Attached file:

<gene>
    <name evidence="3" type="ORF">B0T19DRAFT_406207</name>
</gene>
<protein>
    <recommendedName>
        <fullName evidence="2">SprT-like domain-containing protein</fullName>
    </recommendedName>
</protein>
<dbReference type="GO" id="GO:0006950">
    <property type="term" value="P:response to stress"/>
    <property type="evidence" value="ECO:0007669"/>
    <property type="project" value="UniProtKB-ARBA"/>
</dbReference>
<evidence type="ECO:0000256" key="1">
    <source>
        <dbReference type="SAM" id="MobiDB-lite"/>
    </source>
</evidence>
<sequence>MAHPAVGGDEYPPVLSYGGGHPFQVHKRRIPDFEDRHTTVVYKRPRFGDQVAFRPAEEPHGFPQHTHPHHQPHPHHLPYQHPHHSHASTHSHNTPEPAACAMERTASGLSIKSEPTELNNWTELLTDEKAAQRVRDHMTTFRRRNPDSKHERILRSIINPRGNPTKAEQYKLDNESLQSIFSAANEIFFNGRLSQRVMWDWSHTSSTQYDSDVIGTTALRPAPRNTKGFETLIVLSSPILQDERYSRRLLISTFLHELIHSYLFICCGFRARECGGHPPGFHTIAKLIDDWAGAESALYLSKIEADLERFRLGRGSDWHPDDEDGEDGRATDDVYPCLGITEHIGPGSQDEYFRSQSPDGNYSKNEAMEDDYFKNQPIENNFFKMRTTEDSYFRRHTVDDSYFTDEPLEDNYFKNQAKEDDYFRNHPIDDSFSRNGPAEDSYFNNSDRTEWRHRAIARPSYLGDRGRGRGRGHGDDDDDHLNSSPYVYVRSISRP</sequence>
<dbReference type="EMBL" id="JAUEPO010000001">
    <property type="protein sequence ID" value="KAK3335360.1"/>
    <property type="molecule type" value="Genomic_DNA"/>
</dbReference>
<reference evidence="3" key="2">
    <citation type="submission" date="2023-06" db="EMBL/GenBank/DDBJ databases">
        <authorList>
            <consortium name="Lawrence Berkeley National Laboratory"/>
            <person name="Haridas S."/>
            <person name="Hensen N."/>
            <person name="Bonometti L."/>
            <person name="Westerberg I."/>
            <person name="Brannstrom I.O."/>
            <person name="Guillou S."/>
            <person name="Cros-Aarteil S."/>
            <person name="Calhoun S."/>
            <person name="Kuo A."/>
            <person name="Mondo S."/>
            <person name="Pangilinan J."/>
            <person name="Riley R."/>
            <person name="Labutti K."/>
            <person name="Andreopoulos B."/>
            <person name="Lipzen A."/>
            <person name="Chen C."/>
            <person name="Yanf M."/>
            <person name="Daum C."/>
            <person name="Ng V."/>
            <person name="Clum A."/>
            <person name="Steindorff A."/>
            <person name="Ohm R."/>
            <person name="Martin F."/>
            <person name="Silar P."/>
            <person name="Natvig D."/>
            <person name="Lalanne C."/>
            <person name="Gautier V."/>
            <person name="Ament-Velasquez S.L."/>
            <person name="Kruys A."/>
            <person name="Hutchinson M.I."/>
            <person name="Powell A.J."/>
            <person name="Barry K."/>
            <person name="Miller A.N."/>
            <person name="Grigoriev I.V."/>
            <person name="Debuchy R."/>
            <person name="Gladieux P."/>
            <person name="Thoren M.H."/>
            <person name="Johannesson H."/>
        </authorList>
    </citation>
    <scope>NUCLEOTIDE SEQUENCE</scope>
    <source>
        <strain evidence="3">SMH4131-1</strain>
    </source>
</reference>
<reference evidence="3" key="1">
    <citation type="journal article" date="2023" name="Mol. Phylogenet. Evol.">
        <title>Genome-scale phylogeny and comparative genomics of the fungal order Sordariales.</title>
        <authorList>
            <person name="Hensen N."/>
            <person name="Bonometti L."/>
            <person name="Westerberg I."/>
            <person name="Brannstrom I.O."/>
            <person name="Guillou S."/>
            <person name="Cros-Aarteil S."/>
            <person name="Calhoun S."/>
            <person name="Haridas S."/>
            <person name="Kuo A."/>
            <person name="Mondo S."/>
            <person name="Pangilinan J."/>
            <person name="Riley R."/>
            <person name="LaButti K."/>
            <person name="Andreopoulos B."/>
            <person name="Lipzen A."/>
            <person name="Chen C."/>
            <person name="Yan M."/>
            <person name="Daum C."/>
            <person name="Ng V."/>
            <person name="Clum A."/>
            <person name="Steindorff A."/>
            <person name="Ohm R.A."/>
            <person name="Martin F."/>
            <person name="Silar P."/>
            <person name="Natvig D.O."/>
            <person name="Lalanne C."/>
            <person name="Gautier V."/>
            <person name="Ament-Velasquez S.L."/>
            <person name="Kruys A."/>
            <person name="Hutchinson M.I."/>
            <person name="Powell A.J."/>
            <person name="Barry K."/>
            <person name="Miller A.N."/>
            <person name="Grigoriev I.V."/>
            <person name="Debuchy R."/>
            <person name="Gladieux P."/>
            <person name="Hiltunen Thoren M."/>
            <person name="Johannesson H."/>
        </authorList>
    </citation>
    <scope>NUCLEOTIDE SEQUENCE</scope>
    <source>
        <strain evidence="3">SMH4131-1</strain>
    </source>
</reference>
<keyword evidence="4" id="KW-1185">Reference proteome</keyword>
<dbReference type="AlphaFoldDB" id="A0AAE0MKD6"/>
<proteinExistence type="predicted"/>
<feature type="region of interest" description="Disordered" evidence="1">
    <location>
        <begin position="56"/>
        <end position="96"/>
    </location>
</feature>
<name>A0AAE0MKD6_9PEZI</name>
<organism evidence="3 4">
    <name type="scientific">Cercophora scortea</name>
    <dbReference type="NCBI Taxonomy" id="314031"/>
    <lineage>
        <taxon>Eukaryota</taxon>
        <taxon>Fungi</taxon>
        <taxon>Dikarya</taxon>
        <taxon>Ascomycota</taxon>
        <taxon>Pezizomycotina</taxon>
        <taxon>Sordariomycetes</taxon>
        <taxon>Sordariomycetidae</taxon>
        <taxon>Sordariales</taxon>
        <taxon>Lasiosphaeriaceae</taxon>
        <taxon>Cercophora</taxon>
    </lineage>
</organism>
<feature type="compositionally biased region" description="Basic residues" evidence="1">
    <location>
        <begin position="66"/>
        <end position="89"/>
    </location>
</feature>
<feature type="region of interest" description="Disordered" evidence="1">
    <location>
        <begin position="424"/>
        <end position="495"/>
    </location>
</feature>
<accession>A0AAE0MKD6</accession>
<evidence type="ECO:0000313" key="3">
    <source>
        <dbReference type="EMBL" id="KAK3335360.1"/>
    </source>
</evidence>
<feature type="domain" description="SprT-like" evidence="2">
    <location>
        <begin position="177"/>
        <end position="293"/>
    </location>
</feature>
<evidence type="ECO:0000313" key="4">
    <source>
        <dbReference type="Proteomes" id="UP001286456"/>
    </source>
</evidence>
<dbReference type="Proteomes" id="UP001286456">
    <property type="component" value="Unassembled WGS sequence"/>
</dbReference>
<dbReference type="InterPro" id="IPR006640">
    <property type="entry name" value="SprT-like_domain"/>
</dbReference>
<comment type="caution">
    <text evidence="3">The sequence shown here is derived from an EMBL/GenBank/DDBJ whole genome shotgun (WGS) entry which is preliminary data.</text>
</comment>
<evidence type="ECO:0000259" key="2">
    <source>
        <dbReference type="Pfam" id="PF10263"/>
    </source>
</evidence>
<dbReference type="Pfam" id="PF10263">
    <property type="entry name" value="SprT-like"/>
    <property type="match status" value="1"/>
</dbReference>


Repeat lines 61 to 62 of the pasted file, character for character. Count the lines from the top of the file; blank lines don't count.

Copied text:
            <person name="Grigoriev I.V."/>
            <person name="Debuchy R."/>